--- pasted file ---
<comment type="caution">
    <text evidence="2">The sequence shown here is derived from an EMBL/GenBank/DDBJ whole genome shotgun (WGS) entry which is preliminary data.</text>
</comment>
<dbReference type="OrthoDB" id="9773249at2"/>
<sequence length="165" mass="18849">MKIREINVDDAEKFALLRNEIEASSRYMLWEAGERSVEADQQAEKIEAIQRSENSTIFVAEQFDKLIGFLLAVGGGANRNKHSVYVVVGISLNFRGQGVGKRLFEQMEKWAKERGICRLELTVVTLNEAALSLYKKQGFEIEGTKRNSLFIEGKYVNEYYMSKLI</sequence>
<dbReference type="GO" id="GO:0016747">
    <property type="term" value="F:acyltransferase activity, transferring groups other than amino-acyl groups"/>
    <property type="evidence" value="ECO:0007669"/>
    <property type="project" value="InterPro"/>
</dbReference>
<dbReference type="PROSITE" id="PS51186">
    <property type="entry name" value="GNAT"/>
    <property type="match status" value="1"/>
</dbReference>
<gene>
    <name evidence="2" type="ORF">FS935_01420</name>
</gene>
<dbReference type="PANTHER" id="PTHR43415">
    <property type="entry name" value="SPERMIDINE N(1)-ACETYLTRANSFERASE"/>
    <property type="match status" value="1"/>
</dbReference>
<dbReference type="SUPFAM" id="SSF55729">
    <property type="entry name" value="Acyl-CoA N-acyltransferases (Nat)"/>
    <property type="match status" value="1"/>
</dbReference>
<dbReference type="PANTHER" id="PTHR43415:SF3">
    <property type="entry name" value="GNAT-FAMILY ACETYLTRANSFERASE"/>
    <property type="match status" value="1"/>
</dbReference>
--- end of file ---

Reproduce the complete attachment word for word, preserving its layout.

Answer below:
<comment type="caution">
    <text evidence="2">The sequence shown here is derived from an EMBL/GenBank/DDBJ whole genome shotgun (WGS) entry which is preliminary data.</text>
</comment>
<dbReference type="OrthoDB" id="9773249at2"/>
<sequence length="165" mass="18849">MKIREINVDDAEKFALLRNEIEASSRYMLWEAGERSVEADQQAEKIEAIQRSENSTIFVAEQFDKLIGFLLAVGGGANRNKHSVYVVVGISLNFRGQGVGKRLFEQMEKWAKERGICRLELTVVTLNEAALSLYKKQGFEIEGTKRNSLFIEGKYVNEYYMSKLI</sequence>
<dbReference type="GO" id="GO:0016747">
    <property type="term" value="F:acyltransferase activity, transferring groups other than amino-acyl groups"/>
    <property type="evidence" value="ECO:0007669"/>
    <property type="project" value="InterPro"/>
</dbReference>
<dbReference type="PROSITE" id="PS51186">
    <property type="entry name" value="GNAT"/>
    <property type="match status" value="1"/>
</dbReference>
<gene>
    <name evidence="2" type="ORF">FS935_01420</name>
</gene>
<dbReference type="PANTHER" id="PTHR43415">
    <property type="entry name" value="SPERMIDINE N(1)-ACETYLTRANSFERASE"/>
    <property type="match status" value="1"/>
</dbReference>
<dbReference type="SUPFAM" id="SSF55729">
    <property type="entry name" value="Acyl-CoA N-acyltransferases (Nat)"/>
    <property type="match status" value="1"/>
</dbReference>
<dbReference type="PANTHER" id="PTHR43415:SF3">
    <property type="entry name" value="GNAT-FAMILY ACETYLTRANSFERASE"/>
    <property type="match status" value="1"/>
</dbReference>